Pfizer boss: Covid vaccines have saved societyon December 2, 2021 at 6:00 am

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In an exclusive interview, Dr Albert Bourla says jabs have saved millions of lives and trillions of dollars.

The head of Pfizer says vaccines have helped to save millions of lives during the pandemic – and the structure of society.

It is a year to the day since the Pfizer-BioNTech vaccine was approved in the UK, the first country in the world to do so, paving the way for mass immunisation.

And without the vaccines, things would be very different, Pfizer chief executive Dr Albert Bourla said, in an exclusive interview.

“The fundamental structure of our society would be threatened,” he said.

“We would be counting trillions of economic losses… and have seen things that we only see in movies.”

By the end of 2021, Pfizer expects to have supplied three billion doses of its messenger ribonucleic-acid (mRNA) vaccine.

Four billion more are planned for next year.

There had been a global race to protect people protected, Dr Bourla said, but in 2022, countries would have “as many doses as they need”.

He was speaking before the emergence of the Omicron variant, first identified in South Africa, another reminder Covid is changing and the pandemic far from over.

It is too early to say whether existing vaccines will need tweaking – but Pfizer is already working on an updated jab that could be ready in 100 days.

The UK government has just signed contracts to buy a total of 114 million additional Pfizer-BioNTech and Moderna doses, for 2022 and 2023.

And these future supply deals include access to modified vaccines, if they are needed to combat Omicron and future variants of concern, to prepare for all eventualities.

But several global health charities see the money Pfizer, BioNTech and Moderna are making out of the pandemic as immoral.

Pfizer will generate at least $35bn of Covid vaccine sales this year and has seen its share price soar.

But while most people in the world have now had at least one Covid jab, in parts of Africa it is less than one person in 20.

Vaccination in Cape Town

Image source, Getty Images

Dr Bourla, though, was unapologetic about making a profit out of the pandemic.

“The bottom line is millions of lives were saved,” he said.

“We have saved the global economy trillions of dollars.

“It is a strong incentive for innovation for the next pandemic.

“But people will see that if they step up to the game, to bring something that saves lives and saves money, there is also a financial reward.”

He denied profiteering – saying the jab was the “cost of a takeaway meal” for richer countries but sold at no profit to low-income ones – but accepted rich countries such as the UK had placed orders early and availability had initially been limited.

Having to be stored at -70C, the Pfizer vaccine has been tricky to deploy in countries with limited health services.

But within a month or so, Pfizer says it will roll out a new formulation of the vaccine that can be stored for three months in a fridge, which Dr Bourla said, would make a “huge difference” for sub-Saharan African countries.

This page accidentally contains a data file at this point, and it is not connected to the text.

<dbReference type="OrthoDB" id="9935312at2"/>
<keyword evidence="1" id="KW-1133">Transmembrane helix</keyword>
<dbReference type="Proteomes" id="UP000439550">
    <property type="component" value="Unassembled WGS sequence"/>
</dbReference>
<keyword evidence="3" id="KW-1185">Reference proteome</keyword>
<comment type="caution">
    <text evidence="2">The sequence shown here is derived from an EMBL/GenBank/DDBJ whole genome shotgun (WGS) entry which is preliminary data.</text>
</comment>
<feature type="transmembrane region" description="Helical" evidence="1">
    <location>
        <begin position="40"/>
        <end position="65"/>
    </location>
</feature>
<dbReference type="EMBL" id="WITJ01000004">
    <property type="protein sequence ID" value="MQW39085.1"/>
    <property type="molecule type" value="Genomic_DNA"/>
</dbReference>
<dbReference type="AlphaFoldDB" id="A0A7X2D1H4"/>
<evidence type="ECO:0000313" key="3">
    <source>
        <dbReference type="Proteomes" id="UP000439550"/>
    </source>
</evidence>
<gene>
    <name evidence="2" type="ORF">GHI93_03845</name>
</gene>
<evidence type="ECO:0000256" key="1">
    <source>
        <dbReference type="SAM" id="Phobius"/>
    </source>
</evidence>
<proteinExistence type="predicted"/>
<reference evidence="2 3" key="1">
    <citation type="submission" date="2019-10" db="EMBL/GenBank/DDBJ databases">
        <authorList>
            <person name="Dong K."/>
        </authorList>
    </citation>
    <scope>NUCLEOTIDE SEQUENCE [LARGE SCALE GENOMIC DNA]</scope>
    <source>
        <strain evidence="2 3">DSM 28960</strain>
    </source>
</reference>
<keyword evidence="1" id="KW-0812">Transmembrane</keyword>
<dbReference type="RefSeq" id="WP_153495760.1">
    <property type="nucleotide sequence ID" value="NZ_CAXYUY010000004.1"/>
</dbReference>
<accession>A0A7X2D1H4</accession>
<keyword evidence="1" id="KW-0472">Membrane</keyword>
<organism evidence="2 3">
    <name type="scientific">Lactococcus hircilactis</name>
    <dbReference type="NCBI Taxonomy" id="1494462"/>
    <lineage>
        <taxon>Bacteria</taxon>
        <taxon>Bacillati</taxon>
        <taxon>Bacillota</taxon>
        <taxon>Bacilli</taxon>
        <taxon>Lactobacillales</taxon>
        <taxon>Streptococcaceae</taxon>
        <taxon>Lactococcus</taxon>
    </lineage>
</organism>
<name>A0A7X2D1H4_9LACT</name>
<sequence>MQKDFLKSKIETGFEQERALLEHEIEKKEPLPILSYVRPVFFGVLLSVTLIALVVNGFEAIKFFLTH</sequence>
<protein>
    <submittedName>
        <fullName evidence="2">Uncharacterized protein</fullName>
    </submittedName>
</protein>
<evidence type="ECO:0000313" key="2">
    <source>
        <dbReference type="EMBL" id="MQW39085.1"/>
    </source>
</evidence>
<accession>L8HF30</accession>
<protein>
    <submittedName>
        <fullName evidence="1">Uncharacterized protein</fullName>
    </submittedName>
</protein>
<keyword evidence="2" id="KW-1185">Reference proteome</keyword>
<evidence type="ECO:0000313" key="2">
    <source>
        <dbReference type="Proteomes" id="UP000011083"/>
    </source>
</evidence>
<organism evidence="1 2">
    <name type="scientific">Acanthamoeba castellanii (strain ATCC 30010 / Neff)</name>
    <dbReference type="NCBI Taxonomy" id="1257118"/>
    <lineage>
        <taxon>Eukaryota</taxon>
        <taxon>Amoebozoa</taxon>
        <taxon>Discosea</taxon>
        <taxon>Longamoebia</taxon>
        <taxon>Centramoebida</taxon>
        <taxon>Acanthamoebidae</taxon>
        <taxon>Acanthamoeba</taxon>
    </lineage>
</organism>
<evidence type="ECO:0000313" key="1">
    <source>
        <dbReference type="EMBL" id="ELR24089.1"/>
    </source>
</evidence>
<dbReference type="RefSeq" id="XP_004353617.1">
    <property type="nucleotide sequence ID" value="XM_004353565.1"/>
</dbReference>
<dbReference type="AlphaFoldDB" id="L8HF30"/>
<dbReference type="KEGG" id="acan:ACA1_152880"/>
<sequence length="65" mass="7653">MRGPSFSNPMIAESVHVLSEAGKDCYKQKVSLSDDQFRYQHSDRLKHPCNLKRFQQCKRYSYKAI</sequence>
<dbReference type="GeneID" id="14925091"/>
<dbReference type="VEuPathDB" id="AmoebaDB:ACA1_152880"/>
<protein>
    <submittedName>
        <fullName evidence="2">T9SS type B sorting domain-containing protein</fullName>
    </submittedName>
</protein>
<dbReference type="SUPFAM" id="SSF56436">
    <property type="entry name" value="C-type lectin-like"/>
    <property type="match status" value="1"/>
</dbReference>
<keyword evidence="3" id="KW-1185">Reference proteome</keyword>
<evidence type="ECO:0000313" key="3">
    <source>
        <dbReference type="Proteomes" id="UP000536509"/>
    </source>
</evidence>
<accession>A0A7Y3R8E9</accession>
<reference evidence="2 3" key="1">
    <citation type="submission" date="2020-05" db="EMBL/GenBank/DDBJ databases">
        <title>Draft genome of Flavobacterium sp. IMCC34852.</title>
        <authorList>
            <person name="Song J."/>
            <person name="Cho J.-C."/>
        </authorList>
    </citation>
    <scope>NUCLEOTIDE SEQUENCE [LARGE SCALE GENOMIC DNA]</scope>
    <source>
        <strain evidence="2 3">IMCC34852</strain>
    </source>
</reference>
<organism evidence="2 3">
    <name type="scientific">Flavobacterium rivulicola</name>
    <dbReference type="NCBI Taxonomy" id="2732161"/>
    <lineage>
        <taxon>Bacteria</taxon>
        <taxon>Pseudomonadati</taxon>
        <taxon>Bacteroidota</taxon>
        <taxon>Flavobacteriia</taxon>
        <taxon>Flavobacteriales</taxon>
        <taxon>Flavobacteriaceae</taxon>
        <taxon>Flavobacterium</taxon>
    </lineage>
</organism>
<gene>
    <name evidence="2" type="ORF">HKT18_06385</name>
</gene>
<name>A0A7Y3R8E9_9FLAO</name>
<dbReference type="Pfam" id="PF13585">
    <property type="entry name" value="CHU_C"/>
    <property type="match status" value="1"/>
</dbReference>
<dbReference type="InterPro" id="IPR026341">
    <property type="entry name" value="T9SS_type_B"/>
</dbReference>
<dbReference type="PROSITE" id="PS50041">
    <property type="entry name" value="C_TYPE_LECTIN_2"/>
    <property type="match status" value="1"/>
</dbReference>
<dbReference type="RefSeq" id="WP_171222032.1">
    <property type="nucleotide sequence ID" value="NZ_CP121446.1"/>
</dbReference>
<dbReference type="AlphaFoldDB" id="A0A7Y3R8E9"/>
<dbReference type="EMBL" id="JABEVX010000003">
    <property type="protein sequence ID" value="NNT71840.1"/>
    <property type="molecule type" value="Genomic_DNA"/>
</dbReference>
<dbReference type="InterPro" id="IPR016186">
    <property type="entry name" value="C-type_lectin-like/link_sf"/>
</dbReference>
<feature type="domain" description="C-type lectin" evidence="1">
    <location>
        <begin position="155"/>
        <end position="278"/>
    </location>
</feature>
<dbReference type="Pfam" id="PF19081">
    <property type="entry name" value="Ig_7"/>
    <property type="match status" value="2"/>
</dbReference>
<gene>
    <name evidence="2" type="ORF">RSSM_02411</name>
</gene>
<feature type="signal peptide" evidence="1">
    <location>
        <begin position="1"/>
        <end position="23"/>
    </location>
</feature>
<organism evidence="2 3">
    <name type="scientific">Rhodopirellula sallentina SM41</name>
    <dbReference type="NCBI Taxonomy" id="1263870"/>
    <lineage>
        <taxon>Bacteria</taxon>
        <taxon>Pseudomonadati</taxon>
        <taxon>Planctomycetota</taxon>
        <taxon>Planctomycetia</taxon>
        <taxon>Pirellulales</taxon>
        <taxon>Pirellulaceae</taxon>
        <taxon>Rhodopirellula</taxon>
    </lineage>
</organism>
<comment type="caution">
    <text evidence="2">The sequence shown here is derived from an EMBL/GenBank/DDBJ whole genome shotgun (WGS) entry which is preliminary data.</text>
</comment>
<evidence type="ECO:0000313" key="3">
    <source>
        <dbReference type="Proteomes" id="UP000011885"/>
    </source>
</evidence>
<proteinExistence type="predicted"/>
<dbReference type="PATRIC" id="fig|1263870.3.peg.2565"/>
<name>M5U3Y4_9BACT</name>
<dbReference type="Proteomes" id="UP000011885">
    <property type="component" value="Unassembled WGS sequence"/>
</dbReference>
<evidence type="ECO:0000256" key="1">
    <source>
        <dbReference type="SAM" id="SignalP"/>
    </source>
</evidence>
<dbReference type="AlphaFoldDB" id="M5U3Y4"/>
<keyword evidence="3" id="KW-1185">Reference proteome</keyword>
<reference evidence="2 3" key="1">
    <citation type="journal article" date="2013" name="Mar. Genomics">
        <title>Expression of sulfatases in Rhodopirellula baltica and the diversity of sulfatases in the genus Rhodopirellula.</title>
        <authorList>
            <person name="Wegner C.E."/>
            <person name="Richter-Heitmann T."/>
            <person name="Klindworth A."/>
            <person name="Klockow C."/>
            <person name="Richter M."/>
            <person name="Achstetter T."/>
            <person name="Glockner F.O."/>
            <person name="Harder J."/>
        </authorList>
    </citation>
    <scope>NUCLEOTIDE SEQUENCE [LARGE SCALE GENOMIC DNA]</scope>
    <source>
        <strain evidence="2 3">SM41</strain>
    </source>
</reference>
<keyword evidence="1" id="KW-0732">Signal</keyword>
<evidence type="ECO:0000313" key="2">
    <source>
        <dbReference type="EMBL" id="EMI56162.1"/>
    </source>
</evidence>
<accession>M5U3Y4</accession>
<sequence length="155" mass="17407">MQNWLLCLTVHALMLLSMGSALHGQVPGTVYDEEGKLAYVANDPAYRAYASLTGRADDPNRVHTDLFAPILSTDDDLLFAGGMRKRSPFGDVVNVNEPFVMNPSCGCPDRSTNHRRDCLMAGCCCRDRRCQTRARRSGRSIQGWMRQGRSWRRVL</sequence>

It has been an extraordinary period for Pfizer.

As well as its vaccine, it has developed an antiviral pill, Paxlovid, which in trials cut hospital admissions and deaths by nearly 90%.

It should be approved in the US shortly.

And the UK government has agreed to buy enough for 250,000 patients.

In October, the United States Food and Drug Administration approved the Pfizer jab for five to 11-year-olds.

Immunising that age group in the UK and Europe would be a very good idea, Dr Bourla said.

“Covid in schools is thriving,” he said.

“This is disturbing, significantly, the educational system, and there are kids that will have severe symptoms.

“So there is no doubt in my mind that the benefits, completely, are in favour of doing it.”

Pfizer is also conducting Covid-vaccine trials in the under-fives – another potential market.

And Dr Bourla said the jabs would be needed for many years to come.

“Based on everything I have seen so far, I would say that annual vaccinations… are likely to be needed to maintain a very robust and very high level of protection,” he said.

Whether those might need to be tweaked each year for new variants is anyone’s guess.

Pfizer had made updated vaccines in response to the Beta, also first identified in South Africa, and Delta, first identified in India, variants, Dr Bourla said, but they had not been needed.

And he had a strong message for those who did not want to have vaccines or were afraid of them

“For those that are just afraid, the only emotion of human beings stronger than fear is love,” Dr Bourla said.

“So I am using always this argument that the decision to get another vaccine is not going to influence only your health, it is going to affect the health of others and particularly the health of the people you love the most, because they are the ones that you will interact with.

“So take the courage to overcome your fears and do the right thing.”

Dr Bourla has recently been the target of some bizarre fake news stories, alleging the US Federal Bureau of Investigation had arrested him for fraud and his wife had died as a result of side-effects from the Pfizer vaccine – both untrue.

“In the first news, that I was arrested by the FBI, of course I laughed,” he said.

“On the second news, that my wife died, with a picture of her, I was really [angry].

“I worried about my kids, so I tried to call them and I could not get my son on the phone.

“What we had to go through, it is nothing compared to the lives that will be lost because of the rubbish that those people published, because people will really think that my wife died because of the vaccine… and she is fine – she is wonderful.”

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